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  1. WiredTiger
  2. WT-7408

API to return row and byte counts for objects and cursor ranges



    • New Feature
    • Status: Backlog
    • Major - P3
    • Resolution: Unresolved
    • None
    • None
    • None
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      WiredTiger doesn't include an interface to return row- or byte-count information for objects or key ranges. This is generally useful, for example when choosing a join order. Recent discussions with redbeard0531 and michael.cahill also described other potential uses for this functionality.

      The referenced branch (linked here) implements an approach to adding this functionality.

      The first part of the change is to add leaf page row- and byte-counts to each address cookie stored in the internal pages during reconciliation, and those counts are then subsequently aggregated into each new internal page to the root. At checkpoint, the counts are stored with the metadata information for the object.

      The second part of the change is a new API:

      int WT_SESSION.range_stat(WT_SESSION *session,
          const char *name, /* Object name */
          WT_CURSOR *start, /* Start point of cursor range */
          WT_CURSOR *stop, /* Stop point of cursor range  */
          const char *config, /* Configuration */
          uint64_t *row_countp, /* Returned row count */
         uint64_t *byte_countp); /* Returned byte count */

      The API is similar to WT_SESSION.truncate, taking either the name of an object or a pair of cursors that specify a range within the object. If the name of the object is specified, the row- and byte-counts are returned from the most recent checkpoint of the object. These row- and byte-counts are exact as of that checkpoint and won't change until another checkpoint is performed.

      If a pair of cursors are specified, an estimate of the row- and byte-counts for the cursor range is returned. A NULL cursor implies the beginning or end of the tree. The cursors don't have to be positioned, calling WT_CURSOR.set_key is sufficient.

      The algorithm for estimating the cursor range information is to descend the tree to find the first internal page where the cursors diverge into different sub-trees. At that point, the row- and byte-counts between the two cursor positions on that page are aggregated and returned. This is an estimate of the values, of course, as it assumes a balanced tree with uniform distribution of rows and bytes. Leaf pages are ignored: cursors that don't diverge until reaching a leaf page, are simply assumed to split the range in half.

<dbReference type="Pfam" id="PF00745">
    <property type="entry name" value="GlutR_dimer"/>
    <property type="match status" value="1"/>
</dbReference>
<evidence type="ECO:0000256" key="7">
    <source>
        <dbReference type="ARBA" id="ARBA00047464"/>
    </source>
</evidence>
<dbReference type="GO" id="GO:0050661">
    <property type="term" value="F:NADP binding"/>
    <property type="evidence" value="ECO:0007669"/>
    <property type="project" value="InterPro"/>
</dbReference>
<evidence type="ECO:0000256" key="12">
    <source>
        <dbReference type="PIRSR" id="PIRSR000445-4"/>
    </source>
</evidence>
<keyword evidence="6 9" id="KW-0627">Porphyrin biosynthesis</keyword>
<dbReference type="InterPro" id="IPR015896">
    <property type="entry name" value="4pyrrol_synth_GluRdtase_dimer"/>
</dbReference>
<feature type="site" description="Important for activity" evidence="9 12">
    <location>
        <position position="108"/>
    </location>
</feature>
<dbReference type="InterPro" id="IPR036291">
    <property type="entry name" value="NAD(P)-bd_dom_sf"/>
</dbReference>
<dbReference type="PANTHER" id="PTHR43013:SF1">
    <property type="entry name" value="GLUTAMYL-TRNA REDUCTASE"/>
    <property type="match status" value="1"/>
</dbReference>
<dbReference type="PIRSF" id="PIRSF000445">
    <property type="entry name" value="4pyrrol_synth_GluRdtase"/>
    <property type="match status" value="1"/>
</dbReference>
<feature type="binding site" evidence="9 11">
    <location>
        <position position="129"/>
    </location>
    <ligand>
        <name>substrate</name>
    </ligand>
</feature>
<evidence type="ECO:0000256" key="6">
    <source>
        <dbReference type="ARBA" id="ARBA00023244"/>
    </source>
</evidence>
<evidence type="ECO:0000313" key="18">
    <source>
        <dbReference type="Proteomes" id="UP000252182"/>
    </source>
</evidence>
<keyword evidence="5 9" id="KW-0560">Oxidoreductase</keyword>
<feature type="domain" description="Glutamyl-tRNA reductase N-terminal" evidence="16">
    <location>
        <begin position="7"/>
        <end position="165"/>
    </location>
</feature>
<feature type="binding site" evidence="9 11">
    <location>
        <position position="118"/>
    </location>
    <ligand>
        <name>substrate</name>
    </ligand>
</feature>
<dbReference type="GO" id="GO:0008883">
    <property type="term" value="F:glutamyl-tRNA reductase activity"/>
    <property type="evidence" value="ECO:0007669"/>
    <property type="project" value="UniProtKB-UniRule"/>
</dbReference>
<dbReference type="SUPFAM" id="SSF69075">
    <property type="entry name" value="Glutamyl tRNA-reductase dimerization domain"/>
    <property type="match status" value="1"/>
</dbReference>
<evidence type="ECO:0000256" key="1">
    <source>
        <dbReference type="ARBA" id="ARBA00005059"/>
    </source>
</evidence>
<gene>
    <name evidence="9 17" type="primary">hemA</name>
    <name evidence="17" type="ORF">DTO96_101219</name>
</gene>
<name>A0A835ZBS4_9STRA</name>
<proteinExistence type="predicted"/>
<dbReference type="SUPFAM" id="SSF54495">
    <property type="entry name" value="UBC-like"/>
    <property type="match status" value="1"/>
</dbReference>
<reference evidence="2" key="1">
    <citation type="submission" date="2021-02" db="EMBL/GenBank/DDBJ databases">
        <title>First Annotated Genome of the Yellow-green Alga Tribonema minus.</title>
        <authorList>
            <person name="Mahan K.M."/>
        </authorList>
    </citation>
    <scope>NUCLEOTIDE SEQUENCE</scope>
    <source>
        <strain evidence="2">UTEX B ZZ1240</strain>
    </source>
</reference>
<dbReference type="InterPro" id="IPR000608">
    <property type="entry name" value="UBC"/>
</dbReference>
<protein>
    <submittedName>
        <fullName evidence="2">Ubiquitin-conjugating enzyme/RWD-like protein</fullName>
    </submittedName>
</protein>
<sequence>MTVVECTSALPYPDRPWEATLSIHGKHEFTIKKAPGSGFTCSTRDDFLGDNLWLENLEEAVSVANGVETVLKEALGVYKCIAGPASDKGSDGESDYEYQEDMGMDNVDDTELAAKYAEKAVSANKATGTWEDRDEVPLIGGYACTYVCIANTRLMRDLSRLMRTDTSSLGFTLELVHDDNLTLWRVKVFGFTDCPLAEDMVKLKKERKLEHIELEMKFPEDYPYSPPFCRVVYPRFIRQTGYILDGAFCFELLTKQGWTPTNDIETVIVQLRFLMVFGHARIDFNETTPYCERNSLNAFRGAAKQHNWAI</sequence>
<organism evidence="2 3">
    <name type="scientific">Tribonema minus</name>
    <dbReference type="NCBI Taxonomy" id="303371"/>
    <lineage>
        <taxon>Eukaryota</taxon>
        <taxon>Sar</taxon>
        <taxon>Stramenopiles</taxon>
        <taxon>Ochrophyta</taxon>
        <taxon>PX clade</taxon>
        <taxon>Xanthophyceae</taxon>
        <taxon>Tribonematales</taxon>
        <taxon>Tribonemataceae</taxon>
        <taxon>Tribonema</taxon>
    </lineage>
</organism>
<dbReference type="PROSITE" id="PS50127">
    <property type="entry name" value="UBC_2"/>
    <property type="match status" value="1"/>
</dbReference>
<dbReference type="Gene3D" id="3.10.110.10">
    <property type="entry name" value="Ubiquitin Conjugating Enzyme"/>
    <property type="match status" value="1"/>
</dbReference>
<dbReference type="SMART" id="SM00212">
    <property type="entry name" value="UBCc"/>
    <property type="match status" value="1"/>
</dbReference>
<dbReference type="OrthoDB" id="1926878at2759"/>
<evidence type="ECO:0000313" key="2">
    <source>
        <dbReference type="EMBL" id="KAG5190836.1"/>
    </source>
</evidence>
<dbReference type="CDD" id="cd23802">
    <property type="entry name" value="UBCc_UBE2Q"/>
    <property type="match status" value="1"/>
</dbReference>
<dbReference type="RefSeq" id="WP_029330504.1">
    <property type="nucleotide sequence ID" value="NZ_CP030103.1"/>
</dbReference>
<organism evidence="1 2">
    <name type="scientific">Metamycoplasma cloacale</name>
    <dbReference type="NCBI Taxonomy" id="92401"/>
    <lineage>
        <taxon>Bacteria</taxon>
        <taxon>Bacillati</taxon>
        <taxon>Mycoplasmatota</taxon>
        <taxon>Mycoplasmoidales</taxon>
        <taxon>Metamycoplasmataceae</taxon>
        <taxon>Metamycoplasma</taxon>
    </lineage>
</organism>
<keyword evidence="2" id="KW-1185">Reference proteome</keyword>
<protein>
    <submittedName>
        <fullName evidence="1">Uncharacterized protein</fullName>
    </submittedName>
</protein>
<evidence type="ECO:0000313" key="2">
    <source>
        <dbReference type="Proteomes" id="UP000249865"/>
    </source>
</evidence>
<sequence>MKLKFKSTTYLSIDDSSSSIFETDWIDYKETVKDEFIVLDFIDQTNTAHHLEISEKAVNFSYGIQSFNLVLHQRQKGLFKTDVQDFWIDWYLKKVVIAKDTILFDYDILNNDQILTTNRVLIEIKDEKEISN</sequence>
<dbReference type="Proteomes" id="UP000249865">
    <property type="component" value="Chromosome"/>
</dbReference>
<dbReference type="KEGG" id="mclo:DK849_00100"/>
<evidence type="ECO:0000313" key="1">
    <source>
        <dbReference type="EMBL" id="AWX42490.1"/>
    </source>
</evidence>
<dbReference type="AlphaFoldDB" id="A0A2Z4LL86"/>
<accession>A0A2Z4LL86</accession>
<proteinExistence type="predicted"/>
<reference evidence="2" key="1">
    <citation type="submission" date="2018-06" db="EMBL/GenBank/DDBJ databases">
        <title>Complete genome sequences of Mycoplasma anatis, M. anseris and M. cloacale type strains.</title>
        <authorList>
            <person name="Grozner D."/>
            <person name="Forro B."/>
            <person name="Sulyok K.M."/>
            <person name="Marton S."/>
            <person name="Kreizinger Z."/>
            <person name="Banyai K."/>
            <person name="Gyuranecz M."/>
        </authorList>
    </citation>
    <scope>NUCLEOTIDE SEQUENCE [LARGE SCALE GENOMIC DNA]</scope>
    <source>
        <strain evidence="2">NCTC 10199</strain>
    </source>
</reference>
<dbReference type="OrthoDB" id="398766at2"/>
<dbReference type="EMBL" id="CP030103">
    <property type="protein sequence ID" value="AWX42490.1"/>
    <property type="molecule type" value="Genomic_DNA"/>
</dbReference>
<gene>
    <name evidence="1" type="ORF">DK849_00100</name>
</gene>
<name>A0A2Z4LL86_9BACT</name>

• The byte-count is currently the in-memory size requirements for the page, that is, it's the value saved when a page is written, as the amount of memory needed to bring the page back into memory. There's nothing special about that choice, it could be changed, for example, it could include the overflow key/value memory requirements of the subtree. Or, there could be separate values for in-memory and on-disk requirements for the subtree.
      • The branch doesn't include any upgrade/downgrade support. As this work changes the address cookie stored on internal pages, this is a page-format change and requires upgrade/downgrade support. Additionally, keith.smith and donald.anderson have discussed changes to the address cookie as part of their work in tiered storage. We'd have to update the Btree page version number and modify this code to support both old and new pages: it's not difficult and I ignored it so I could easily assert every address cookie had the new information. Downgrade could be handled by adding code to previous releases that recognized the new page version and handled the new style of address cookies. (I anticipate the code added to older releases would be relatively simple to add and test, on the order of 20 lines of code in the block manager.) 
      • There is no performance cost to this change: the concern is row-store internal page reconciliation must decode on-page cells when incorporating them into a new version of the page. As the current internal page reconciliation code already decodes all of the cells to acquire time window aggregation information, there is little additional cost to this change.
      • The performance of the new API is roughly the same as a random tree search, as it's simply two binary searches of some small number of internal pages from the tree, some of which are certain to be in cache already.
      • The branch includes partial column-store support. While the row count isn't useful for a column store object, the byte count is as useful as it is in row store. I would suggest that none of this information be supported for fixed-length column store, and variable-length column store be handled identically to row store.
      • The change is reasonably small: it's about 1500 LOC, evenly divided between the new API and the code to support changing the address cookies and aggregating them up the tree.
      • The Python test is just a smoke-test: to make it real, there needs to be way for the WT_SESSION.range_stat Python interface to return multiple values.
      • The branch requires a new copy of the tree search function, but doesn't re-factor the existing search functions to share code. That might be worth doing, but I'd be hesitant to do that, the existing search functions are special-purpose and relatively carefully tuned.


        Issue Links



              backlog-server-storage-engines Backlog - Storage Engines Team
              keith.bostic@mongodb.com Keith Bostic (Inactive)
              Chenhao Qu, Vamsi Boyapati
              5 Vote for this issue
              32 Start watching this issue